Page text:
Why ag should be part of STEM
“Agriculture definitely is in the STEM paradigm,” David Acker and Kevin Kimle, both prominent administrative and faculty members at Iowa State University’s College of Agriculture and Life Sciences, tell AgFunderNews in an email.
Penn State’s Tracy Hoover, associate dean for Undergraduate Education, and Jean Lonie director of Student Recruitment and Activities agree: “In some ways, agriculture is an umbrella that all the STEM fields fall under. The study of agriculture, food, and natural resources involves biology and genetics, engineering, physics, chemistry, math, geology/hydrology, and other scientific fields.”
The duo also points out that degrees involving agriculture or natural resources are in the top five for beginning salaries and career earnings, right next to other STEM degrees like engineering and computer science.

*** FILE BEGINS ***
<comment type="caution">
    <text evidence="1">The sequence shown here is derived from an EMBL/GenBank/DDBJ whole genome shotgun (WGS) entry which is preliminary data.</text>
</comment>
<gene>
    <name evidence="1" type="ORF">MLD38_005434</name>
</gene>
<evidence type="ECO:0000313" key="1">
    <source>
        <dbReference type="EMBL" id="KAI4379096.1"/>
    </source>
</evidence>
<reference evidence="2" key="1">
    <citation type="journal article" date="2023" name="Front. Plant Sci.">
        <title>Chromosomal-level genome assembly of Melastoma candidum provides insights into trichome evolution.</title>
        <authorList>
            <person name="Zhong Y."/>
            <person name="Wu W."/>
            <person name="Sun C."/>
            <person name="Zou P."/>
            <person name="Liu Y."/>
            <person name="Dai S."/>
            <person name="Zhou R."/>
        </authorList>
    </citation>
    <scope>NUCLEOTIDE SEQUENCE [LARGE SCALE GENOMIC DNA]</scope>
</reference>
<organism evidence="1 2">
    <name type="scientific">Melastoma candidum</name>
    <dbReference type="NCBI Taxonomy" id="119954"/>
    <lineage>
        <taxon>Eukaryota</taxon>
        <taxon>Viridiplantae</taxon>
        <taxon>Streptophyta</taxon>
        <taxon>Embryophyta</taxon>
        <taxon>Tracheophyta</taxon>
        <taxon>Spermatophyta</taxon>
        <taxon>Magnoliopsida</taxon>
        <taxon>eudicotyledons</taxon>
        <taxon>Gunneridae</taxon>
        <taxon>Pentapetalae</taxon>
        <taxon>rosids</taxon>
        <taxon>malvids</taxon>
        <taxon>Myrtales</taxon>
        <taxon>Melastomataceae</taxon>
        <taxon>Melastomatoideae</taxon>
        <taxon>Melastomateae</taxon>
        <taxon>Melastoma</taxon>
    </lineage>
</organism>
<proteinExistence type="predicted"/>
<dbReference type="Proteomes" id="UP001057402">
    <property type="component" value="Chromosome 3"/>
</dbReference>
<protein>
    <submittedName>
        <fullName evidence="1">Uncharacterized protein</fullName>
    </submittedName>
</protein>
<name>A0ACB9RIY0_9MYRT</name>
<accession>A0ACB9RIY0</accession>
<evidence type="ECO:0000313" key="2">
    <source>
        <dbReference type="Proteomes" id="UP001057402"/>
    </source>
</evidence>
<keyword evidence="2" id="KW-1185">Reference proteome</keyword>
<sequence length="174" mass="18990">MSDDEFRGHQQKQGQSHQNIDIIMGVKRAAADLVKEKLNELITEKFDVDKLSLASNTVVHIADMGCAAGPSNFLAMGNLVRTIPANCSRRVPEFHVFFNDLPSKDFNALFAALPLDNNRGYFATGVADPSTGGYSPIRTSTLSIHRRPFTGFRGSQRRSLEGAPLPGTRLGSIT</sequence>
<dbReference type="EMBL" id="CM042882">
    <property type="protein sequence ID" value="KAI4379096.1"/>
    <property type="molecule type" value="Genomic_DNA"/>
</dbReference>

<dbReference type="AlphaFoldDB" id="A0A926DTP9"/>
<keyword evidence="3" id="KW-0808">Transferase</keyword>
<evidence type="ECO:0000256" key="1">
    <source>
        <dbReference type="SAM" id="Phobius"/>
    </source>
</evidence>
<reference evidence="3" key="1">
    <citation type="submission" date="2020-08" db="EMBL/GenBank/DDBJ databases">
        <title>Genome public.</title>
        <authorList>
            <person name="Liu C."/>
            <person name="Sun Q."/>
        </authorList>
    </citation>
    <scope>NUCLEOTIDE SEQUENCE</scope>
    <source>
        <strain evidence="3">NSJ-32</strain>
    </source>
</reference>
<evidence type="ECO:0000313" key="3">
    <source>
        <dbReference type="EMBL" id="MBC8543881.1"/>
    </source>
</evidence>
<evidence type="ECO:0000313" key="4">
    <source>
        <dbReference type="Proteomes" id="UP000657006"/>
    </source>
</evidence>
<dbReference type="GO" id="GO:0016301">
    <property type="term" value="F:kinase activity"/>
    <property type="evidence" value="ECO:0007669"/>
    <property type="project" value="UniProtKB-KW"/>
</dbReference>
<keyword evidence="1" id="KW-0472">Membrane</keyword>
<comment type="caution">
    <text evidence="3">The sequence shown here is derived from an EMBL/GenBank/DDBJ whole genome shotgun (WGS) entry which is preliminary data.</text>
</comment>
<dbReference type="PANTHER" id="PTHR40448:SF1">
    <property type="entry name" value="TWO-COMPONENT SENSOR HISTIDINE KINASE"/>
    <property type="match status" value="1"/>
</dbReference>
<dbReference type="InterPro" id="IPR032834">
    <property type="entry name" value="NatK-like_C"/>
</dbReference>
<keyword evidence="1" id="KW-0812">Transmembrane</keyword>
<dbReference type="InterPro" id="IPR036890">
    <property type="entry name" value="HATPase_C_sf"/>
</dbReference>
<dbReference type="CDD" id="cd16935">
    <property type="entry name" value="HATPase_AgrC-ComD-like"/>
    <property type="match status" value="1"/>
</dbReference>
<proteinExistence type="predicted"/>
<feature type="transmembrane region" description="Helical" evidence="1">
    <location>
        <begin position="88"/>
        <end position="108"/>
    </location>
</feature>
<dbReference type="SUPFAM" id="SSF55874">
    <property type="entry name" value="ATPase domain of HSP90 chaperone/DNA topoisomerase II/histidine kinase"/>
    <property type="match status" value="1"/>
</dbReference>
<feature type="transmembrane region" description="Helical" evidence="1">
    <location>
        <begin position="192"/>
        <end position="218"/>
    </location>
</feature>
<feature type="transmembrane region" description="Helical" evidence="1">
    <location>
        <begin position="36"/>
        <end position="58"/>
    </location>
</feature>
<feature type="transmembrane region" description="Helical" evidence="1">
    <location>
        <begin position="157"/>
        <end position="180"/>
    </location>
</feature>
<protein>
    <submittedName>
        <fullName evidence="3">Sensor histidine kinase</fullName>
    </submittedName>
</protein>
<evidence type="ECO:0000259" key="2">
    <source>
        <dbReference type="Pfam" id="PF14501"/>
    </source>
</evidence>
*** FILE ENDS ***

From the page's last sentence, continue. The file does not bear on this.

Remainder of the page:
According to Dr. Neil Knobloch, associate professor and Chair of the Purdue Agriculture PK-12 Council, agriculture plays a critical part in helping students in STEM disciplines integrate the skills and material that they are learning, both regarding content and context.
“Twenty-seven percent of the careers in agriculture, food and natural resources are STEM,” he says. “There are excellent careers in agriculture, food and natural resources that will require future leaders and professionals who can effectively execute 21st-century skills.”
To that end, Purdue launched an integrated STEM Education Initiative six years ago. It also recently received a grant to provide professional development for agriculture and STEM high school teachers in northwest Indiana